Montana Senator Suggests PTSD Played Role in Master’s Thesis Plagiarism

Your News Companion by Ben Mathis-Lilley
July 24 2014 6:09 PM

Montana Senator Suggests PTSD Played Role in Master’s Thesis Plagiarism

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John Walsh gets nominated to fill vacant Senate seat in February 2014.

REUTERS/Dan Boyce

On Wednesday, the New York Times dropped a Rand Paul-esque political plagiarism story on Montana Senator John Walsh, accusing the Democrat of appropriating large parts of a final paper en route to receiving a master’s degree from the United States Army War College. In response to the charges, Walsh, a veteran and Bronze Star recipient, who was appointed to the Senate in February, hinted that the PTSD he was battling at the time may have played a role.

Here’s what Walsh had to say to the Associated Press:

"I don't want to blame my mistake on PTSD, but I do want to say it may have been a factor," the senator said. "My head was not in a place very conducive to a classroom and an academic environment." Walsh submitted his thesis, titled "The Case for Democracy as a Long Term National Strategy," to earn his Master of Strategic Studies degree in 2007, nearly two years after he returned from Iraq and about a year before he became Montana's adjutant general overseeing the state's National Guard and Department of Military Affairs… The senator said when he wrote the paper, he was seeing two doctors and taking medication to deal with nightmares, anxiety and sleeplessness. He said he has since worked through those issues with his doctors and family, though he still takes antidepressant medication.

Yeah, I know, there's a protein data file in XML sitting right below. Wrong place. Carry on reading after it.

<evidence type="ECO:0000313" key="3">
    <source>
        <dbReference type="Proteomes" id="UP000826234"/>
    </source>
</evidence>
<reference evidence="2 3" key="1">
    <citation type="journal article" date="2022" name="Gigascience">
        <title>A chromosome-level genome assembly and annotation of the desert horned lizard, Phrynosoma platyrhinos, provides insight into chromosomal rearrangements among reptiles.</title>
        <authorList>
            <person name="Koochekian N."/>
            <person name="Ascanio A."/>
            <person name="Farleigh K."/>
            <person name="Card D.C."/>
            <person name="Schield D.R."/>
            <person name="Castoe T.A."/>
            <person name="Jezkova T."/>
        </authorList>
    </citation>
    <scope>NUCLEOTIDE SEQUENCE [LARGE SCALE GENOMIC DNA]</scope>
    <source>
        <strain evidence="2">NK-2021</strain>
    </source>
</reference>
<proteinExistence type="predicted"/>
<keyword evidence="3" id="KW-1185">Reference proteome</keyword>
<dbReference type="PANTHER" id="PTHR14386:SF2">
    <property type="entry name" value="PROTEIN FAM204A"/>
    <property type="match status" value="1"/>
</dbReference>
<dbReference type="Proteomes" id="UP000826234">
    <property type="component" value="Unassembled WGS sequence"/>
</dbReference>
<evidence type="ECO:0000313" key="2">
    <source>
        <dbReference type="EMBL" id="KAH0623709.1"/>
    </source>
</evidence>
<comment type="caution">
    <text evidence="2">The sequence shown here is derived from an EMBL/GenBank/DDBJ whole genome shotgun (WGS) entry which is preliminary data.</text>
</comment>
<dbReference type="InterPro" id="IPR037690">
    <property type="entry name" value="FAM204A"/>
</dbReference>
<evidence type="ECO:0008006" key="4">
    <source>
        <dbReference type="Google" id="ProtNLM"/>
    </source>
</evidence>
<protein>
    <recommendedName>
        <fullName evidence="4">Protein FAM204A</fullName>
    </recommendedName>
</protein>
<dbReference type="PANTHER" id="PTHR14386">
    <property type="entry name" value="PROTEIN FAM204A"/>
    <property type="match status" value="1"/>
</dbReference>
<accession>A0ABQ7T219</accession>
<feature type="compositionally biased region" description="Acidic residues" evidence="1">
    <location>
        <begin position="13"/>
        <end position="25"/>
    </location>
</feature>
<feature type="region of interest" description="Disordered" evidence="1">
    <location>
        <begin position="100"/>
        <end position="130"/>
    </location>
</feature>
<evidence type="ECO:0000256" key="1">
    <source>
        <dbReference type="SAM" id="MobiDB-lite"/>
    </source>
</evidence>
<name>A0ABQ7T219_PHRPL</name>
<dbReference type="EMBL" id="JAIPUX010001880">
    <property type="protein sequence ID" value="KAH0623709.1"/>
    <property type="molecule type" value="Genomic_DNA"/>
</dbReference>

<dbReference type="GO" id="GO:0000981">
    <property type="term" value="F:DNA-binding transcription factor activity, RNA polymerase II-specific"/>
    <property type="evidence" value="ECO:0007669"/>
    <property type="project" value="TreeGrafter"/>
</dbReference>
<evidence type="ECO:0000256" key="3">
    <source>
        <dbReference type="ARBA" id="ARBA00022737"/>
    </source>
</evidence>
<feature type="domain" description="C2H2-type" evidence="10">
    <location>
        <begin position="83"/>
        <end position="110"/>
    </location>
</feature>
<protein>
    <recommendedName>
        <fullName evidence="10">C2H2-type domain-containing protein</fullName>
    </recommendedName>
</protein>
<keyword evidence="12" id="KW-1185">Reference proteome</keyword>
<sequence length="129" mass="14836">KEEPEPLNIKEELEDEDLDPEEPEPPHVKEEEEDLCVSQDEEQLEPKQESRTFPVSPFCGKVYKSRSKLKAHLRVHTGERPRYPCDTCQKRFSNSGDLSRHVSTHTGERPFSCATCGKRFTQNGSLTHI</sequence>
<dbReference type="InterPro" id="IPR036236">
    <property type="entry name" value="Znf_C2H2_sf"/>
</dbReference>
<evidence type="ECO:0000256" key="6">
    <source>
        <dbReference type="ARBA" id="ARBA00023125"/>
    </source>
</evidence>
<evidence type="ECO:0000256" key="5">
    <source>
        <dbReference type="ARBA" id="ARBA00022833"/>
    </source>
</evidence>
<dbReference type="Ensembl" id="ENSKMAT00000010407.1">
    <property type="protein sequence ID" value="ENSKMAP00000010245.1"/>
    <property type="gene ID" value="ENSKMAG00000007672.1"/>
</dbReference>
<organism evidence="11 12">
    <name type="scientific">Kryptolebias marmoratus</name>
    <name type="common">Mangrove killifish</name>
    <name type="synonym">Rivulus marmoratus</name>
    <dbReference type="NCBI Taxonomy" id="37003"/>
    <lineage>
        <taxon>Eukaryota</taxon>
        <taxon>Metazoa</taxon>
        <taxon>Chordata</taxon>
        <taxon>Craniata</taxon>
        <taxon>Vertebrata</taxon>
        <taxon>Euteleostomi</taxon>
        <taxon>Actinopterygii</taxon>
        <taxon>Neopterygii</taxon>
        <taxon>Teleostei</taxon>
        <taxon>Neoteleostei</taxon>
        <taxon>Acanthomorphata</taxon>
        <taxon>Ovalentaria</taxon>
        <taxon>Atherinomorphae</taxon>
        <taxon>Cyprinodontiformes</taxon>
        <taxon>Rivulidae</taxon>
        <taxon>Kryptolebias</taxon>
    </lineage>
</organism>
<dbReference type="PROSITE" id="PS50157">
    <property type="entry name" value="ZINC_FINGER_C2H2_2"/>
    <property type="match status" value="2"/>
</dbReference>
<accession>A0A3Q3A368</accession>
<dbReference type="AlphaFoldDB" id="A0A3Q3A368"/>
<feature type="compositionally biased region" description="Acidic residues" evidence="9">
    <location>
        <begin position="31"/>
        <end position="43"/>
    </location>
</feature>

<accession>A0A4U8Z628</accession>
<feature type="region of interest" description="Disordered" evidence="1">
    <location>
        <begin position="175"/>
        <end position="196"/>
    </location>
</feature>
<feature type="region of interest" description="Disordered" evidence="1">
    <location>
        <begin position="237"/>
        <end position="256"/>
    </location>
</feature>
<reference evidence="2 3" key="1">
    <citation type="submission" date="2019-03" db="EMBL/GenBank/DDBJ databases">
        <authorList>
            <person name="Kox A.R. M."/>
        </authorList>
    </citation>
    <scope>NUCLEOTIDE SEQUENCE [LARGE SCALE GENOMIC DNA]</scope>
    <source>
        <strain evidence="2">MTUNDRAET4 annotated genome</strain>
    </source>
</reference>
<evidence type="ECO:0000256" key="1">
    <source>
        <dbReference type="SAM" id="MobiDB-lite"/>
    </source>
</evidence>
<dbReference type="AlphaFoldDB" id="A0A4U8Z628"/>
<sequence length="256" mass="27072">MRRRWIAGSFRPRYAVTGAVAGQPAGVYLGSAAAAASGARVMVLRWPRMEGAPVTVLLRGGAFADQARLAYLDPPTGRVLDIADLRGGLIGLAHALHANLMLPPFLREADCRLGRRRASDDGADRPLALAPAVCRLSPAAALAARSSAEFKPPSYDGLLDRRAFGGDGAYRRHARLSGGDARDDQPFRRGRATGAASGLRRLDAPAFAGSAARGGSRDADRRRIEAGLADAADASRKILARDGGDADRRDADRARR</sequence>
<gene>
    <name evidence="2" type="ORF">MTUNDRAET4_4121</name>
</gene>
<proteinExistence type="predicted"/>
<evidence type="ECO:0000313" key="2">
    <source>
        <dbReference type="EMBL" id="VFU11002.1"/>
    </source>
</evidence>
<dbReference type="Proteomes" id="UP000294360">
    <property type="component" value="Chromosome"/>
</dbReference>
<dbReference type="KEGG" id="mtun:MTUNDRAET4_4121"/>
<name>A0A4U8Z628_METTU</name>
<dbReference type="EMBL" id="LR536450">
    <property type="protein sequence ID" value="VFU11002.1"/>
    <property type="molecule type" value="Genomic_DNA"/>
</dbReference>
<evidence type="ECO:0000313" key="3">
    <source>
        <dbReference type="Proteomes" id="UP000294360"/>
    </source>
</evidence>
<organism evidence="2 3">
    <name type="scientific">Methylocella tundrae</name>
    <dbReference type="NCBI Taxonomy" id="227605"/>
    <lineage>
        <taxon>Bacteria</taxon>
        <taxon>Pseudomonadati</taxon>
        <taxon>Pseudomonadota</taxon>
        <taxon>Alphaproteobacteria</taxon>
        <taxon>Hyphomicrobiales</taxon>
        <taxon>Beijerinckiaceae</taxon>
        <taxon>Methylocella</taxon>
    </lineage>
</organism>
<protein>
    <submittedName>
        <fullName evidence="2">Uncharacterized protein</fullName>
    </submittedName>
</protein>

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According to the Times, at least a quarter of the thesis was lifted from other sources without attribution. “The sources of the material he presents as his own include academic papers, policy journal essays and books that are almost all available online,” the Times reports. “Most strikingly, the six recommendations Mr. Walsh laid out at the conclusion of his 14-page paper, titled 'The Case for Democracy as a Long Term National Strategy,' are taken nearly word-for-word without attribution from a Carnegie Endowment for International Peace document on the same topic.”

Elliot Hannon is a writer in Washington, D.C. Follow him on Twitter.

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